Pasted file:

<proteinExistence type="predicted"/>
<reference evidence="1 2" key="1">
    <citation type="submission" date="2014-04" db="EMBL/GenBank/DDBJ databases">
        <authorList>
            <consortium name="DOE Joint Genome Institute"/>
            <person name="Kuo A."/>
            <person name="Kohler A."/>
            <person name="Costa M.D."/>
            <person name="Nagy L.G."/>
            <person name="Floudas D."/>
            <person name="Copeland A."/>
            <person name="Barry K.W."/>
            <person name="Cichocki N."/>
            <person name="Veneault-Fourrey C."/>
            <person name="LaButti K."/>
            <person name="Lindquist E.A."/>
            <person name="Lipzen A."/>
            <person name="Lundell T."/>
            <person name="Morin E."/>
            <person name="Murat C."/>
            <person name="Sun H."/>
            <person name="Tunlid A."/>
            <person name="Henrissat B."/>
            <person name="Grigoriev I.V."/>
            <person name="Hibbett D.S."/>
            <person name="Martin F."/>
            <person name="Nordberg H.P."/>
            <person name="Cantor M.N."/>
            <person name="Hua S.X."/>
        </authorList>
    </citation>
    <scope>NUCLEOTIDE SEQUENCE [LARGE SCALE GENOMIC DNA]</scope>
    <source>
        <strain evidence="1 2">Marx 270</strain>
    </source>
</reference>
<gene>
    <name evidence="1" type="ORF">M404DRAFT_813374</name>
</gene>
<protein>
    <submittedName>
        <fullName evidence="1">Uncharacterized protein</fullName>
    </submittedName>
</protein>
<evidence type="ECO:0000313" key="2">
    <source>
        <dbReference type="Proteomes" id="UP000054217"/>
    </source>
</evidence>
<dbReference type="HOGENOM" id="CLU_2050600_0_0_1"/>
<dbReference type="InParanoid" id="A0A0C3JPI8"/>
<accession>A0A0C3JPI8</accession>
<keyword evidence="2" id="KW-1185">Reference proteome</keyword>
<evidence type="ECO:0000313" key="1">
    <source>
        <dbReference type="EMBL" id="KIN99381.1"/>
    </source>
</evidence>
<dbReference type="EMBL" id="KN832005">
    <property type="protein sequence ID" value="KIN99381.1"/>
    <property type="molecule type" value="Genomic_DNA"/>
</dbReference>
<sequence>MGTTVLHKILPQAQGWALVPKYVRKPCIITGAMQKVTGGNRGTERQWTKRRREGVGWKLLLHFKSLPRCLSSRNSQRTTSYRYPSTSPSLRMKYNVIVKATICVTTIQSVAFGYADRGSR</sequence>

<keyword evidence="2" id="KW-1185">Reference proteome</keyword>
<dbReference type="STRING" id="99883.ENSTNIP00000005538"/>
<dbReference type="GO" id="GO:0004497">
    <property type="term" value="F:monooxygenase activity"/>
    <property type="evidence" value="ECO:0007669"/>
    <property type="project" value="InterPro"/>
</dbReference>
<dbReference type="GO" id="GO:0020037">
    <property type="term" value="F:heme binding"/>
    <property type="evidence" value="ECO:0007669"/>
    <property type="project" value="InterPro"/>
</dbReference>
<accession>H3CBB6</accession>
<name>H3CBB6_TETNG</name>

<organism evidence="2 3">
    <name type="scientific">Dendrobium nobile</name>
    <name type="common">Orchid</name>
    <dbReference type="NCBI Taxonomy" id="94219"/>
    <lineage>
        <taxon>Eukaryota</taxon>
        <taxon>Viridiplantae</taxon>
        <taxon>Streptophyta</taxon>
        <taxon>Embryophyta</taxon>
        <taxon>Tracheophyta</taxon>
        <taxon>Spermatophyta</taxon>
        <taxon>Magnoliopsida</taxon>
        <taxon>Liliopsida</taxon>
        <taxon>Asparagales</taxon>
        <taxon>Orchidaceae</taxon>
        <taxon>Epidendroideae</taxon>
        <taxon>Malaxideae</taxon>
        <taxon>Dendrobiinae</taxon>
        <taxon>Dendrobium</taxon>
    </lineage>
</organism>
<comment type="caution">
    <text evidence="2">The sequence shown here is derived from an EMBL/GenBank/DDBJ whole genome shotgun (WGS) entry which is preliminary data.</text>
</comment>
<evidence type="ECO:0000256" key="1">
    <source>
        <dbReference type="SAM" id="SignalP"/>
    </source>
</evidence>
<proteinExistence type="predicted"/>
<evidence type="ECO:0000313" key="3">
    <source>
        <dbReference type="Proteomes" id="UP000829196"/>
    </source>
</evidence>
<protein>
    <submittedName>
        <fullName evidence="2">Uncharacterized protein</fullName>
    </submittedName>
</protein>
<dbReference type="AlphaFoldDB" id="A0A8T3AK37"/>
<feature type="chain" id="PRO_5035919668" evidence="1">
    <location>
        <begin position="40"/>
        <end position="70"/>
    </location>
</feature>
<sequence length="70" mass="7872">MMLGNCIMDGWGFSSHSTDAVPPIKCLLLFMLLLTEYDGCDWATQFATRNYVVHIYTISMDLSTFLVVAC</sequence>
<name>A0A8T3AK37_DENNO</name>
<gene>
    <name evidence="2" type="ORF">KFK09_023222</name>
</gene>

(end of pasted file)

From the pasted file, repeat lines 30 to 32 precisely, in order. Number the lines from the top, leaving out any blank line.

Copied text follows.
        </authorList>
    </citation>
    <scope>NUCLEOTIDE SEQUENCE [LARGE SCALE GENOMIC DNA]</scope>